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The Olson Interviews on Depression

Depression - How To Know The Difference Between Normal Depression & Major Depression!
An Interview with Bob Olson author of Win The Battle and How To Beat Depression

In this interview, John Michaels interviews Bob on the subject of depression. This interview was excerpted from How To Beat Depression! A Private Interview / Seminar With Bob Olson, the new ebook for depression sufferers and their supporters.

John Michaels: Today we welcome Bob Olson, author of the book, Win The Battle: The 3-Step Lifesaving Formula To Conquer Depression And Bipolar Disorder. He is also the author of a new ebook, How To Beat Depression! A Private Interview / Seminar With Bob Olson. Bob has a strong message for people suffering with depression, and I’d like to jump right into our interview by asking: What is it that has you so fired up, Bob?

Bob Olson: Thanks, John. You’re right; I am fired up. Lately, I keep recognizing a dangerous message that the media is allowing to spread regarding depression, and I want to set the story straight. If one more magazine writer, radio talk show host or television news guest tells the public out of ignorance that we don’t need medication to overcome major depression, they should be sued for negligence. This message is both harmful and deadly. And because it’s propagated in the media, innocent depression sufferers are likely to believe it.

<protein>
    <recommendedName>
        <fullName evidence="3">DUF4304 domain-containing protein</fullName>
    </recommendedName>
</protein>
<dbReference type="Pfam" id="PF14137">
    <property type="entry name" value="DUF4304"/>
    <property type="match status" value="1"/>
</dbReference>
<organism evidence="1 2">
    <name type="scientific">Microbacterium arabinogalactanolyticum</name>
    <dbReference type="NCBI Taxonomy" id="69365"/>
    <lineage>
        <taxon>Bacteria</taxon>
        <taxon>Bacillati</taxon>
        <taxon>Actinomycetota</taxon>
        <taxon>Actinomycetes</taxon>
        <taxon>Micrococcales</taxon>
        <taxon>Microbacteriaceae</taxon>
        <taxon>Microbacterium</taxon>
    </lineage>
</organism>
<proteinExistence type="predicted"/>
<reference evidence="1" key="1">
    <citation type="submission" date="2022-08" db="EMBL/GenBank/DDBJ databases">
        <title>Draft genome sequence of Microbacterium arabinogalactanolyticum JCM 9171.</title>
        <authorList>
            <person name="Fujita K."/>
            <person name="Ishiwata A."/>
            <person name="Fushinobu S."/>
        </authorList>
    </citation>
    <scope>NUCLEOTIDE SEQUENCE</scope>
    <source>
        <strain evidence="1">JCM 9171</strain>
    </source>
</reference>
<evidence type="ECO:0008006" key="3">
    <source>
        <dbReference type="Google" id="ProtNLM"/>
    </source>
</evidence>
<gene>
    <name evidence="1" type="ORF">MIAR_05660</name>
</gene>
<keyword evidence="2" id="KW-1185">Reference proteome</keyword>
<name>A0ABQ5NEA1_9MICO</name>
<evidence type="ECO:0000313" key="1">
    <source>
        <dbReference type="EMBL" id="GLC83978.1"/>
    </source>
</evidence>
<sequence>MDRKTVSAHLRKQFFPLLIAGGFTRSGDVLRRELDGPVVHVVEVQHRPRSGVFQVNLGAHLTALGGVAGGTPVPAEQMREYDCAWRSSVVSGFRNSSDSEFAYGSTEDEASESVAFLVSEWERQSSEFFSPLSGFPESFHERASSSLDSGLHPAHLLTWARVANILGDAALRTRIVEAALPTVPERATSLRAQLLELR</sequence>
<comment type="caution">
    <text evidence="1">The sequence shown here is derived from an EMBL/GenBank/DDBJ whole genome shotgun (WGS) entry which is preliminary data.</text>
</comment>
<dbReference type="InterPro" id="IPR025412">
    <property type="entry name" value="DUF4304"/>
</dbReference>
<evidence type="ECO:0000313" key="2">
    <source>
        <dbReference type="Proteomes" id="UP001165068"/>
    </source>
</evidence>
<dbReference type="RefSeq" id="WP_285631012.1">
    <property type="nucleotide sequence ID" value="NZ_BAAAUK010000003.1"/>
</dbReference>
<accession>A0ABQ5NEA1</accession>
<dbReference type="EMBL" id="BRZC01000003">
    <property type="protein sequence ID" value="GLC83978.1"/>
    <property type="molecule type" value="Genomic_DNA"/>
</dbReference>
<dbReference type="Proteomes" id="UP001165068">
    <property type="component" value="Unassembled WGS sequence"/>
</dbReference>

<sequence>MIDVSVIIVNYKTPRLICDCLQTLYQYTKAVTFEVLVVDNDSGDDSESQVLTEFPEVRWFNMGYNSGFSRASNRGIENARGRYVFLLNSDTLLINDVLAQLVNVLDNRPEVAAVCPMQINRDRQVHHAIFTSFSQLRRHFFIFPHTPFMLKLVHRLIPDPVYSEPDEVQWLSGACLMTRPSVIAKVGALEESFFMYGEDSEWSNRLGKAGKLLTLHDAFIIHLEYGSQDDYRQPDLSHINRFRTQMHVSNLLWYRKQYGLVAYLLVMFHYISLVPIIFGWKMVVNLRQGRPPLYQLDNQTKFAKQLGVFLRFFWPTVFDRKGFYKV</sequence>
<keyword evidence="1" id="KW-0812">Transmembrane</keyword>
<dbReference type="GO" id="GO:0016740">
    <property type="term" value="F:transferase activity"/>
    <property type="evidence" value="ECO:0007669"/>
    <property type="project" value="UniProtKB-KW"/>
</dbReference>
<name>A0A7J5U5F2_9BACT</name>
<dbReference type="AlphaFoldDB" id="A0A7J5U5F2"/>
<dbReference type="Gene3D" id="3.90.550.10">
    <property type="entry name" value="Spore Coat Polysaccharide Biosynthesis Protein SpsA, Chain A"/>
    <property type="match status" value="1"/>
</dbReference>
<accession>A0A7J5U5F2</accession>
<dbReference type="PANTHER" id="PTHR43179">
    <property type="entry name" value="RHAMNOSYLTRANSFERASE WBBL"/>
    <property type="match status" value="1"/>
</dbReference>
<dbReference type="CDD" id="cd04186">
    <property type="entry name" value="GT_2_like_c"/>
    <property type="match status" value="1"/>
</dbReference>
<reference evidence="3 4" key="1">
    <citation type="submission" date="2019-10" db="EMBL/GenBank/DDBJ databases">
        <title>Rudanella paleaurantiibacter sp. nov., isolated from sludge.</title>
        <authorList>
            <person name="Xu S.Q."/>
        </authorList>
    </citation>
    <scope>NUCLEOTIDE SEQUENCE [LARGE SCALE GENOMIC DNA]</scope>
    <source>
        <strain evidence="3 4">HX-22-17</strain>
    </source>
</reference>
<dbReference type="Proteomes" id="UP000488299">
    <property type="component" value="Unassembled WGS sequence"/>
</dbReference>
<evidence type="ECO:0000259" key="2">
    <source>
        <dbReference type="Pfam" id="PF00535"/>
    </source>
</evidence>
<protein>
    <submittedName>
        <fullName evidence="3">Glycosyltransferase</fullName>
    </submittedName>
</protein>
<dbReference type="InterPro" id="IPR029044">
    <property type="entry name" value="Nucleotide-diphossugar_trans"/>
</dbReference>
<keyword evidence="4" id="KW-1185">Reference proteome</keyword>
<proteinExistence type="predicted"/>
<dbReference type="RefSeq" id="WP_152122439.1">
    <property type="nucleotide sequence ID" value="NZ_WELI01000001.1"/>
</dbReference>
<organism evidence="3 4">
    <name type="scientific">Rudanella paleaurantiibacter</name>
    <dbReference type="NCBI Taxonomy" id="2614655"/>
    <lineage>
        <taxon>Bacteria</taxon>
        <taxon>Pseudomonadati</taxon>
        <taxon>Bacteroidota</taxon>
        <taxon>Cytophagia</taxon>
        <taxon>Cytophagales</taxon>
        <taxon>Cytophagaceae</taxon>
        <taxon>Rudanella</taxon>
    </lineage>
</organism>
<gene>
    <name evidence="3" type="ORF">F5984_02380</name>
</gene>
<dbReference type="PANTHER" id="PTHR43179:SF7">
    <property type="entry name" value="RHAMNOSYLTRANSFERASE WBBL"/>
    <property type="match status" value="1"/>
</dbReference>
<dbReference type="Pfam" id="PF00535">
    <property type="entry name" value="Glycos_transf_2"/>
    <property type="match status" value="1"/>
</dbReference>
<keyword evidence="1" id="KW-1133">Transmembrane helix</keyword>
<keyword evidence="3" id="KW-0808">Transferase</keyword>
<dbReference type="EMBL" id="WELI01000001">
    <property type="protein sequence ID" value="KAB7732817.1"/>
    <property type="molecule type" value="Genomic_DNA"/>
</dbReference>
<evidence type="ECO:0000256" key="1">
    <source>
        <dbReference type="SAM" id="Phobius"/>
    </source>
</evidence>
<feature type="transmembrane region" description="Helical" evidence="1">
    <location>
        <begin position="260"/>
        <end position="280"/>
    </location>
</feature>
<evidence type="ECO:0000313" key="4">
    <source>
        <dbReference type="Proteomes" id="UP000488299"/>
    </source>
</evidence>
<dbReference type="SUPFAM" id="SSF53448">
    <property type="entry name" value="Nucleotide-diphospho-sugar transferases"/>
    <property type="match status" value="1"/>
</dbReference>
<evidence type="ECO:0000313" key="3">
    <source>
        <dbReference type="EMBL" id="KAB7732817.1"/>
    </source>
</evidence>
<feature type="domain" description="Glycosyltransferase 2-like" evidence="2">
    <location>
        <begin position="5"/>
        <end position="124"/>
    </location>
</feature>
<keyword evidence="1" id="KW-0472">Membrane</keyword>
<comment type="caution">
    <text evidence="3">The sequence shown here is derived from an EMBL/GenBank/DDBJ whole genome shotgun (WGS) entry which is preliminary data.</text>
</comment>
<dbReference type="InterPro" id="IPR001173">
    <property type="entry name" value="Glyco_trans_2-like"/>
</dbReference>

John Michaels: Wow, you are fired up. Okay then, tell us why this message is harmful and deadly.

Bob Olson: This ill-informed message is harmful because it pollutes the minds of innocent depression sufferers with false information that could prolong their suffering for months or years longer than necessary. And it is deadly because this misinformation could lead one down the wrong path that eventually leads to their suicide.